This guest post is by Trevor Ginn of Hello Baby.
In 1941 he wrote the essay called Politics and the English Language in which he criticised the “ugly and inaccurate” contemporary use of English and offered six elementary rules for good writing. The medium may have changed but these rules are as relevant to the blogosphere as they were in Orwell’s day.
If you want to be understood and read widely, using effective language should be your top priority. The web is full of mediocre blogs, so make sure yours stands out. Good writing matters and by following these rules you can rise above the competition and clearly communicate your ideas.
Rule 1: Never use a metaphor, simile, or other figure of speech which you are used to seeing in print
Familiar phrases such as “on the same page” or “think outside the box” come quickly to mind when writing. However, using these hackneyed phrases will lead to boring blog posts and groans from your readers. Take time to craft postings which are interesting, inventive and original. Never resort to clichés.
Rule 2: Never use a long word where a short one will do
Using long words may make you feel clever, but they do nothing for the readability of your posts. Your blog should be easy to read and aimed at a broad audience. After all, nobody likes a show off.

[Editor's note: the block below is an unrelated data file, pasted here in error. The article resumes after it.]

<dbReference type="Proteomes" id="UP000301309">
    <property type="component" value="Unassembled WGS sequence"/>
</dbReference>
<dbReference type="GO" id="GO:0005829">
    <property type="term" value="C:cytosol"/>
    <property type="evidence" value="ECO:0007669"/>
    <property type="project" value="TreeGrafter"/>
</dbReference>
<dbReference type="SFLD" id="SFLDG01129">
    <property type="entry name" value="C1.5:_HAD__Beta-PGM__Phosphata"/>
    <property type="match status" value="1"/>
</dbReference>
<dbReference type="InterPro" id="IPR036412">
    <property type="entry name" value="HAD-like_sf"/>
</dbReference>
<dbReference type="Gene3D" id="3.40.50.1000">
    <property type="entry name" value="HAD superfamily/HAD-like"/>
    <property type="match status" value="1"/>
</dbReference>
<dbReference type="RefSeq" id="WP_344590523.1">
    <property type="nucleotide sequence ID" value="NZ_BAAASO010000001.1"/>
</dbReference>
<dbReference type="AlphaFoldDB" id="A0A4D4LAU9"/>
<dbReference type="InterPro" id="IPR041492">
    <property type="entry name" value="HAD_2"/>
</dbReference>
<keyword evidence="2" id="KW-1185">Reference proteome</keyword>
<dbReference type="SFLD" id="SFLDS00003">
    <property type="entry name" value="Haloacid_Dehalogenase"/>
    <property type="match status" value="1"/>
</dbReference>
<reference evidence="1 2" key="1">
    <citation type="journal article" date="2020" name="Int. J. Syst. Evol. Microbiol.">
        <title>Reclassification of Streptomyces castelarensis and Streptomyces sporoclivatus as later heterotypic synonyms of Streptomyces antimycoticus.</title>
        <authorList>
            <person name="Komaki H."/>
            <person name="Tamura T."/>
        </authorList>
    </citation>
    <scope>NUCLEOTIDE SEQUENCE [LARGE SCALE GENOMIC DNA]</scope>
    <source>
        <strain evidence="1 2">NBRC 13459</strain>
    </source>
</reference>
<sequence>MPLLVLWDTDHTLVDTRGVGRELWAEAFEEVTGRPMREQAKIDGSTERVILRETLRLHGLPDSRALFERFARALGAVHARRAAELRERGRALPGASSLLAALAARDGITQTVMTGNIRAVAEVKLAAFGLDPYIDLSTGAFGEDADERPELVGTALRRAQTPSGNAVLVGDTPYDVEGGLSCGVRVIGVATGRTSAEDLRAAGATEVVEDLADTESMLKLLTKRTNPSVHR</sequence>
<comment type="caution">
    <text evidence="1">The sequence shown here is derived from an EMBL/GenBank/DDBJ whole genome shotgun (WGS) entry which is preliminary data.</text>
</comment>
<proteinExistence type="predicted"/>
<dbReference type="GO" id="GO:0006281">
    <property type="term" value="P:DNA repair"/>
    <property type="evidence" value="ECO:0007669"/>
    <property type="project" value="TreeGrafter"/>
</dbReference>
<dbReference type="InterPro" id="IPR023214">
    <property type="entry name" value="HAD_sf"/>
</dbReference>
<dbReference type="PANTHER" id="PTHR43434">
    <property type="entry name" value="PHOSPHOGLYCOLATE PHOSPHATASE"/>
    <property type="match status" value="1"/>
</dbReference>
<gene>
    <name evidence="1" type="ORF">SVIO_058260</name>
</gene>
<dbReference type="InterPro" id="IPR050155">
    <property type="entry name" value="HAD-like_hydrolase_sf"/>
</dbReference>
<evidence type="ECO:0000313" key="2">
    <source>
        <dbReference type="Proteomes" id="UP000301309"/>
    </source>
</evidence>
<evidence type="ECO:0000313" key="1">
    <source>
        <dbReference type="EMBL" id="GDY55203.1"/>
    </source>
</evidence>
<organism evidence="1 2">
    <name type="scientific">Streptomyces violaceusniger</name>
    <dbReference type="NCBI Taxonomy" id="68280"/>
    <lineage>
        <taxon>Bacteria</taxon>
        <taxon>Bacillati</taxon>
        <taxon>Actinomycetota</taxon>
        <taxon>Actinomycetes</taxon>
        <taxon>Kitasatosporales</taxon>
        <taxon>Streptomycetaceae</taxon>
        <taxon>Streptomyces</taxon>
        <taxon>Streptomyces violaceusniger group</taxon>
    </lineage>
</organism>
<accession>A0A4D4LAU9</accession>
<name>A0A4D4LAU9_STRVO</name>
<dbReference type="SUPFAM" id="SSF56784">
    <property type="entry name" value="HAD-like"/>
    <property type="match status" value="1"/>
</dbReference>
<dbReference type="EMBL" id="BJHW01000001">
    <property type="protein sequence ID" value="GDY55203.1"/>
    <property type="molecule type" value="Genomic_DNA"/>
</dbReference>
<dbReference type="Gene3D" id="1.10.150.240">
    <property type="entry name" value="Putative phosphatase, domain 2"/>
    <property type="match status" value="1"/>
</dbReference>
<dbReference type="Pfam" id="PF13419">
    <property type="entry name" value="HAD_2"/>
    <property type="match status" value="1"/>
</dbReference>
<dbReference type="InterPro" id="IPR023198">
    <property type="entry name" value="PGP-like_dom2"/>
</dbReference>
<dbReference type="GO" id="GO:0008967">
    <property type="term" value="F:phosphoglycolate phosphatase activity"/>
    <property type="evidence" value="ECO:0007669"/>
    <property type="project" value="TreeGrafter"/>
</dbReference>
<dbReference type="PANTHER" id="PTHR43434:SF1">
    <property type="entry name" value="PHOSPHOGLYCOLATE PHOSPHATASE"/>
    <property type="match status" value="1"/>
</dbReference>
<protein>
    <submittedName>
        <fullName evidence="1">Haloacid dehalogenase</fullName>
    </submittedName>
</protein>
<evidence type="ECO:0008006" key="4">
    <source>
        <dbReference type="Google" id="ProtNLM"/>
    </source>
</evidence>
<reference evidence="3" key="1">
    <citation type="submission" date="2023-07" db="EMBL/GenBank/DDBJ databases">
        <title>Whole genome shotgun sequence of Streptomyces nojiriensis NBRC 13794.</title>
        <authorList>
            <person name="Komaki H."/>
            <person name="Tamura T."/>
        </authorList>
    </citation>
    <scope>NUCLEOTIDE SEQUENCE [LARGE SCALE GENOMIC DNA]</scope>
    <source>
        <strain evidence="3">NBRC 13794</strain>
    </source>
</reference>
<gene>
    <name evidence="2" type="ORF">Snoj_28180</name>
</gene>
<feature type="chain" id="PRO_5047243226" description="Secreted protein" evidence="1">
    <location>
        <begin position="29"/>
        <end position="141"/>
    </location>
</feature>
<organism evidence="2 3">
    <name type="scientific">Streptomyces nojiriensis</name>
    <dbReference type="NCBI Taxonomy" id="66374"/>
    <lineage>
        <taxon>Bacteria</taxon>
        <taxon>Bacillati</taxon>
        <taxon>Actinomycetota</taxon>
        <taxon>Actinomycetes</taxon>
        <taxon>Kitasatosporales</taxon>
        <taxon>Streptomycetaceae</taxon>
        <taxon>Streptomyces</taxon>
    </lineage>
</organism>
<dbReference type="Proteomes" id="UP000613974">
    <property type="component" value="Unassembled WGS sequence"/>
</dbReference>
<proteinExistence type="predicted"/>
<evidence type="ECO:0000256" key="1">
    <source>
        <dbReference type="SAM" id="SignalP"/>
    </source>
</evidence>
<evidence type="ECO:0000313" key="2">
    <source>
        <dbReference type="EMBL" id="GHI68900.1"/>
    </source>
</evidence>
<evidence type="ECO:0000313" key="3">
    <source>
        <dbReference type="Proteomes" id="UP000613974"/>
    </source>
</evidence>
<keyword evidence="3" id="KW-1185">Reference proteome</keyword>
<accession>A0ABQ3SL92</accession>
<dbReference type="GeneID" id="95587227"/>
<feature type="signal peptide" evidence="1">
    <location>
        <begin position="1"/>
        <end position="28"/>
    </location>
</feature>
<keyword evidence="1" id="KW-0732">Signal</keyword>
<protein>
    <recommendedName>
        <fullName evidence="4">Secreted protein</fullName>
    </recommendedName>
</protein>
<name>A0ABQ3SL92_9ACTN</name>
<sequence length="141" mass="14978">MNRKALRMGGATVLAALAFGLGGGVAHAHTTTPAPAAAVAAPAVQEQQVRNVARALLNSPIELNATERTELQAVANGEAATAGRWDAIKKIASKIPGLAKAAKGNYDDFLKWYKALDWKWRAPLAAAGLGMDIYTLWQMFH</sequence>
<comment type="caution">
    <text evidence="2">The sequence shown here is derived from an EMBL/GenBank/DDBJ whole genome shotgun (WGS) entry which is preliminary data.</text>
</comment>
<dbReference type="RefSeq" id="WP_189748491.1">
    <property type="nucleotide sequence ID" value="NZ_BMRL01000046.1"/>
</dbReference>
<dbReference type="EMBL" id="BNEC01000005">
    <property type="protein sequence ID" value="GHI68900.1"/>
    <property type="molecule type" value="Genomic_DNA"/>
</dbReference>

Rule 3: If it is possible to cut a word out, always cut it out
Great blog posts never waffle but are short and punchy. Your posts are competing with a myriad of other distractions both online and offline and so you need to get your point across with brevity and emphasis. Less is almost always more.
Rule 4: Never use the passive where you can use the active
When you blog, you should use short, impactful sentences make your points. To this end active phrases are shorter and more direct. For example, “the man wrote the blog” is punchier than “the blog was written by the man.”
Rule 5: Never use a foreign phrase, a scientific word, or a jargon word if you can think of an everyday English equivalent
Aim to use plain, jargon-free English to appeal to the largest possible audience. You should always aim to write for the average reader, although admittedly for technical subjects this may be difficult. Do not drone on with excessive explanation but try to help people understand what you are talking about.
Rule 6: Break any of these rules sooner than say anything barbarous
Above all, be sure to use your common sense! These rules are easy remember but hard to apply and the key is to care about making your blog easy to read, accessible, pithy and cliché free.